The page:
Russian President Vladimir Putin said he and President Joe Biden agreed on Wednesday that their ambassadors would return to their foreign posts, marking the resumption of diplomatic relations between the two opponents, which have been suspended since April.
At the moment, neither the Russian ambassador to the USA, Anatoly Antonov, nor the ambassador of Washington in Moscow, John Sullivan, are in his place.
Both were recalled this spring after Biden announced a new round of U.S. sanctions aimed at punishing Russia for mass cybernetics last year on U.S. government agencies.
As a result, consular operations, visas and other diplomatic services in both states have actually been halted. This breakdown has had a ripple effect on industries, families and aid groups that maintain ties in both countries.
The ambassador’s return was one of the few concrete outcomes that emerged immediately after the two leaders met face to face in Geneva on Wednesday.
The summit began with a 90-minute meeting attended only by Biden, Putin and their top foreign policy aides, Secretary of State Antony Blinken and Russian Foreign Minister Sergey Lavrov.
After the meeting, the two sides moved to an extended bilateral session with several aides.
Officials have previously agreed that Putin will hold the first press conference after the talks, and Biden will speak after that.
At the top of the agenda were nuclear weapons control, cyber warfare and security, the Syrian civil war and the Iranian nuclear program.
In February, the Biden administration extended a key nuclear weapons agreement with Russia for another five years.
But the new Strategic Arms Reduction Treaty or New START is currently the only arms control treaty that exists between Washington and Moscow.
Former President Donald Trump withdrew from the medium-range nuclear forces or the INF agreement. Similar to the INF agreement, the new START limits the nuclear arsenals of Washington and Moscow.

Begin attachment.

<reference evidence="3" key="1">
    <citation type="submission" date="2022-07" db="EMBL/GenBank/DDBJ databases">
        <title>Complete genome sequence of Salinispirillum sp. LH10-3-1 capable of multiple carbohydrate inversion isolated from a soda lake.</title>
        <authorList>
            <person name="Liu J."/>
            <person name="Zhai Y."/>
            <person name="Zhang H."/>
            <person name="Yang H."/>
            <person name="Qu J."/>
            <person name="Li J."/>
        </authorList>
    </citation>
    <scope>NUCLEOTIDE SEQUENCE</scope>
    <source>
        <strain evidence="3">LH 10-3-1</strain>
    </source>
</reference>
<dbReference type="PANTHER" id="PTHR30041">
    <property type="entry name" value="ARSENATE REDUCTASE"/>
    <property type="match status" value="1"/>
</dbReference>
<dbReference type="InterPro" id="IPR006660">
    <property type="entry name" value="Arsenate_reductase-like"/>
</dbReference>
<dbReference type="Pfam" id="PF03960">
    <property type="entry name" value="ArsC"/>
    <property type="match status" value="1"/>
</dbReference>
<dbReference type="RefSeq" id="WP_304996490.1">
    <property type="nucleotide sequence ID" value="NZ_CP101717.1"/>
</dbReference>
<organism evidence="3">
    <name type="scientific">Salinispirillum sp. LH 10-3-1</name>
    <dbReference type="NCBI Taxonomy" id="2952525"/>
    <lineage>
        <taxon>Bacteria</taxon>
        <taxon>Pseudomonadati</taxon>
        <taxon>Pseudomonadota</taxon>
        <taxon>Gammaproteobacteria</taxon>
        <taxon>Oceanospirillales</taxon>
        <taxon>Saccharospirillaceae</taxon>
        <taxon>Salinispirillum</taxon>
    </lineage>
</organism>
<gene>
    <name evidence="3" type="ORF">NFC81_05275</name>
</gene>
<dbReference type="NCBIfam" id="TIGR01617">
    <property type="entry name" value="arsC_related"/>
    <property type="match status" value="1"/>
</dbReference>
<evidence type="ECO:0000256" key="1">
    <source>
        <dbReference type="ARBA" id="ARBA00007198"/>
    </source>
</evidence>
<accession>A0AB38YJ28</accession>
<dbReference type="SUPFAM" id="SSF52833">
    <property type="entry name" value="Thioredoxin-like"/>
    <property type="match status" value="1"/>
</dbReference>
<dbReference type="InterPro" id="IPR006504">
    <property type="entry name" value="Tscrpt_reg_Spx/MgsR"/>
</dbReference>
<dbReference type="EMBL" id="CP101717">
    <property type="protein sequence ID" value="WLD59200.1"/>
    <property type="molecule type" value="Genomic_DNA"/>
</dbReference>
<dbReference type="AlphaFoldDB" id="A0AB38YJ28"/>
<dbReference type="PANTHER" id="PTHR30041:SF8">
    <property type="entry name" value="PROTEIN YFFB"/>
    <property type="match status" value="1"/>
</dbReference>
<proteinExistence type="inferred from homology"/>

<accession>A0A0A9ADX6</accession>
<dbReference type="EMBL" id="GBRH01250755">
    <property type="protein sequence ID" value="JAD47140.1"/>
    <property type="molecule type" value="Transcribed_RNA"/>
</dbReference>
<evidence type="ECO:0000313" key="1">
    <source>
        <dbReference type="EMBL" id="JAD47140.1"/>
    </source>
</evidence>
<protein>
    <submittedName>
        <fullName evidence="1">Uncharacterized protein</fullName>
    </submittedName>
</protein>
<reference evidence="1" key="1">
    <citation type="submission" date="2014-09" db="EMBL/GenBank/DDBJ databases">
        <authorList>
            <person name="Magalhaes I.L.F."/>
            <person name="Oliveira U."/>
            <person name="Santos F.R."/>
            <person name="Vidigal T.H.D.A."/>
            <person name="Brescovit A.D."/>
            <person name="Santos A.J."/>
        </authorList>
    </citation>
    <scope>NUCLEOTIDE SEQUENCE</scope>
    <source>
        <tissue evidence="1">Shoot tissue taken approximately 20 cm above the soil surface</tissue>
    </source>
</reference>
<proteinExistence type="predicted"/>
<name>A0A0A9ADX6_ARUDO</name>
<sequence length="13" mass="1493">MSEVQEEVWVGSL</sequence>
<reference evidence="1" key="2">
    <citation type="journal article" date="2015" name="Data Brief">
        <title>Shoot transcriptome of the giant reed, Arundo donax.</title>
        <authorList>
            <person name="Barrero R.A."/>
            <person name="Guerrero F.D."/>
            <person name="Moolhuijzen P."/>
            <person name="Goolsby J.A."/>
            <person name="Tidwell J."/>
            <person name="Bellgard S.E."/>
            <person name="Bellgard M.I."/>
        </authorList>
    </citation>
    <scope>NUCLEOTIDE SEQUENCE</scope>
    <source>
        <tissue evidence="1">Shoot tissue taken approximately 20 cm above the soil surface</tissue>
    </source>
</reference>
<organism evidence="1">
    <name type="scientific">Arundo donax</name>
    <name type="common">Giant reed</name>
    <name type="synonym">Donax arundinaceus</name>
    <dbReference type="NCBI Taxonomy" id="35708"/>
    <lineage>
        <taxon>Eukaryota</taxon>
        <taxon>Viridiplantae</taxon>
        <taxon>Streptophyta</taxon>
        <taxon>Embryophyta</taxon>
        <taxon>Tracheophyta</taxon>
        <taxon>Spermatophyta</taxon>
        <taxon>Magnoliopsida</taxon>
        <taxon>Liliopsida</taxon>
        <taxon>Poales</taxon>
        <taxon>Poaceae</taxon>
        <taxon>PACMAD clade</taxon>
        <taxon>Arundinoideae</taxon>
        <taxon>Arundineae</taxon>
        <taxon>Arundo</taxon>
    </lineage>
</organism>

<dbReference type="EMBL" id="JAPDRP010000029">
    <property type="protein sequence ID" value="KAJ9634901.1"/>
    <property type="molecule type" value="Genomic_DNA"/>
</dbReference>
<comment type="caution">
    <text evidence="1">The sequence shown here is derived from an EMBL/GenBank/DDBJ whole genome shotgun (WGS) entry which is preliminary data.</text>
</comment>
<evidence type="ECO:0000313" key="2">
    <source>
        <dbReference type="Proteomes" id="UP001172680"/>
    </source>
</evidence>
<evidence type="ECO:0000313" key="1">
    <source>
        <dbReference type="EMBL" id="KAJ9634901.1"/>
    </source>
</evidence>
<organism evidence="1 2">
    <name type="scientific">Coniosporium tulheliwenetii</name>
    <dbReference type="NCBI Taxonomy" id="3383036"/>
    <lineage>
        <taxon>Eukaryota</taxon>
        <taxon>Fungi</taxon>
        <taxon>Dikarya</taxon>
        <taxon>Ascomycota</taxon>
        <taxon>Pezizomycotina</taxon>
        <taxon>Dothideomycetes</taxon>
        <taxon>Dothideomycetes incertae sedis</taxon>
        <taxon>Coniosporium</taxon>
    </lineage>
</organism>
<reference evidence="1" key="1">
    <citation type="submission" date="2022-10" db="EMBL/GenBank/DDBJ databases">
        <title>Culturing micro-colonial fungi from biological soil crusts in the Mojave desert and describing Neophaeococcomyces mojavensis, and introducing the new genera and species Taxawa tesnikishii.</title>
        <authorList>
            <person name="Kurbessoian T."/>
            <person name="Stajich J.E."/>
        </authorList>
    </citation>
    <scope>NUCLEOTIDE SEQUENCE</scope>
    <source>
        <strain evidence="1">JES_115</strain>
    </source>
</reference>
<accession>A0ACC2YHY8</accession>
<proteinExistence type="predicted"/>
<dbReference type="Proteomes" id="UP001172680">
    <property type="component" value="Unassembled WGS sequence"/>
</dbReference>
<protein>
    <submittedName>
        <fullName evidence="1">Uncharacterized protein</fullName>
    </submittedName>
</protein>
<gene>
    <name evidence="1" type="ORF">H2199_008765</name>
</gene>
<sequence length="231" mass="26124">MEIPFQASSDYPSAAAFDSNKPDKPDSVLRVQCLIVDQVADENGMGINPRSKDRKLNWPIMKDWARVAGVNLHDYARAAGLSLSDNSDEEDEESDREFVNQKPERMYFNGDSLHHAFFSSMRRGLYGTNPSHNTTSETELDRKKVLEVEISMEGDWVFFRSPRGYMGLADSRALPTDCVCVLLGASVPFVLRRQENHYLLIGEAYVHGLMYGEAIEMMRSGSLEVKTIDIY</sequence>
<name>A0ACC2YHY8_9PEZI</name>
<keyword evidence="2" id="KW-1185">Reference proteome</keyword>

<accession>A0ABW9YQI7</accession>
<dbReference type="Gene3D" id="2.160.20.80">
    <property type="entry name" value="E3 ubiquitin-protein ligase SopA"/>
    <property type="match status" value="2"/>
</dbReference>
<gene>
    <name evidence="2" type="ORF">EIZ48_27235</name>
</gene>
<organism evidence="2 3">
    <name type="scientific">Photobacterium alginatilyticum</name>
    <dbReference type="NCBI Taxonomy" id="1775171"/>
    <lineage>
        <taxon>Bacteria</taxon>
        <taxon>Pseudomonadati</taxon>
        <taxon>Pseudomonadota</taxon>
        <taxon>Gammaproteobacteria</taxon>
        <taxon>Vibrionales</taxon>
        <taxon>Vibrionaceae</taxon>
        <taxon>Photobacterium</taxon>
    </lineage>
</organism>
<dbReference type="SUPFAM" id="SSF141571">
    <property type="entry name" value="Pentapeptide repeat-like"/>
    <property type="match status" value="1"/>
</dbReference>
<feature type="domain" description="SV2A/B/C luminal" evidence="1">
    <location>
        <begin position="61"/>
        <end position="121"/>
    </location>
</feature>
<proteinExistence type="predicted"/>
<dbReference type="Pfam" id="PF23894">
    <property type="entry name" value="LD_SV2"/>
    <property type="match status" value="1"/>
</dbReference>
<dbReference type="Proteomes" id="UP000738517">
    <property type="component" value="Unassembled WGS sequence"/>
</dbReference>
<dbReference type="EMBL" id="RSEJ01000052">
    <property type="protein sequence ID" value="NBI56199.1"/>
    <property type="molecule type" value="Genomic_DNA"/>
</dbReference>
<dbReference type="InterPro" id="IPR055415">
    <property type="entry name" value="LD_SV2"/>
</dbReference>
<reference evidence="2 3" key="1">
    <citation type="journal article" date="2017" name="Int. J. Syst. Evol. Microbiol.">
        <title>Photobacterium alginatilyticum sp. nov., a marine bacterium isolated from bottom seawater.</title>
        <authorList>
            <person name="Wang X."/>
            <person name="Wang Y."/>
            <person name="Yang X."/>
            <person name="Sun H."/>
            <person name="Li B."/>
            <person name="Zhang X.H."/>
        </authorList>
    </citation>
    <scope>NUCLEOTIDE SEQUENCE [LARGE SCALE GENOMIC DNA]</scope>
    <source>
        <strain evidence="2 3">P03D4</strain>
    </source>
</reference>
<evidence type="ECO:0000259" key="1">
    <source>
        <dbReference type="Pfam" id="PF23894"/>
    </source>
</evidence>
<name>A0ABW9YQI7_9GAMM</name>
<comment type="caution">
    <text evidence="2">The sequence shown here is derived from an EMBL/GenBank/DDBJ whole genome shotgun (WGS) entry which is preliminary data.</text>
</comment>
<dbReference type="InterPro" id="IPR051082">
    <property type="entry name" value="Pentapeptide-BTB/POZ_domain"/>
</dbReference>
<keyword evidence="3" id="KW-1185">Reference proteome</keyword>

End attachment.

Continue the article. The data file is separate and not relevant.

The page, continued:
Putin and Biden have expressed a desire to re-establish channels for high-level nuclear talks, and both leaders recognize this as an area where the two countries have long held dialogue, despite their fragmented relations on other issues.
United States and Russia own the lion’s share of the nuclear world weapon.
Biden also intended to warn Putin that he would take the United States instead, potentially disrupting Russia’s digital infrastructure.
Biden’s warning came after two targeted ransomware attacks in the past month that directly affected U.S. citizens, both committed by criminals believed to be based in Russia.
The first was an attack in early May on the operator of the largest national gas pipeline, the Colonial Pipeline. The attack forced the company to close about 5,500 miles of fuel pipelines, leading to the disruption of nearly half of the East Coast’s fuel supply and causing gasoline shortages in the southeast and airline disruptions.
The second attack, this one by another cybercrime group based in Russia, targeted JBS, the world’s largest meat supplier. The company eventually paid a $ 11 million ransom, but not before it briefly shut down the entire U.S. operation.
Putin has denied any knowledge of the attacks, and recently suggested that if cyber criminal groups do not violate any Russian law, there is nothing he can do to stop them.
But U.S. officials said the idea that Putin was unaware of the attack was not credible, given the firm grip he has on Russian intelligence and its darker, improper supplier network.
Biden also intended to put pressure on Putin’s Russian illegal annexation of Crimea and the arming of separatists in eastern Ukraine, the poisoning and imprisonment of Russian opposition leader Alexei Navalny, and the fate of two former U.S. Marines in Russian custody.
No breakthrough was expected on either side. Biden and Putin recently said they believe Russian-American relations are at their lowest point since the Cold War.
Officials in Moscow and Washington have been lowering expectations for the summit for months, and this week aides to both leaders said it was unlikely any agreements would be reached in Geneva.
Yet from this onslaught, the United States saw the summit as an opportunity to build a more stable and predictable relationship between the world’s two largest nuclear powers.